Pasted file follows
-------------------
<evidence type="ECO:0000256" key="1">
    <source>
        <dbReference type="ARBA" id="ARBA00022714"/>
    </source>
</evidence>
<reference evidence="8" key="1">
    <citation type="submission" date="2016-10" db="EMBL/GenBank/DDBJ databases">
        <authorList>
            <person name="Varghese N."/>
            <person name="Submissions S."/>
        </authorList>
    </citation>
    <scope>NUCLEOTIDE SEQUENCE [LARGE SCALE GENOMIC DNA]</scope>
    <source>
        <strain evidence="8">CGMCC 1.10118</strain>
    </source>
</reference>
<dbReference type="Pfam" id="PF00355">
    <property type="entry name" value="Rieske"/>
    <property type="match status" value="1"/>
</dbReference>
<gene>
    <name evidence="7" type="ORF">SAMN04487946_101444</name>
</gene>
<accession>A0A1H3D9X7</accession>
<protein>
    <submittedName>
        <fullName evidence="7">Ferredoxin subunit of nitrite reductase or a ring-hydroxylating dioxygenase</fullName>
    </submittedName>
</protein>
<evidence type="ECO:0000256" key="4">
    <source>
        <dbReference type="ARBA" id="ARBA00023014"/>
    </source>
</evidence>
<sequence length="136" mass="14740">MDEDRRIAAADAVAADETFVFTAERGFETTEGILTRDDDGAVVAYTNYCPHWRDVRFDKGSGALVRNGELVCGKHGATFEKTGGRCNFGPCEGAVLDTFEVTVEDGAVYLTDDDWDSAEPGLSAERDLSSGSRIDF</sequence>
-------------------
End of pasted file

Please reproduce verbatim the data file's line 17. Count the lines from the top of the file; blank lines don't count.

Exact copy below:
</reference>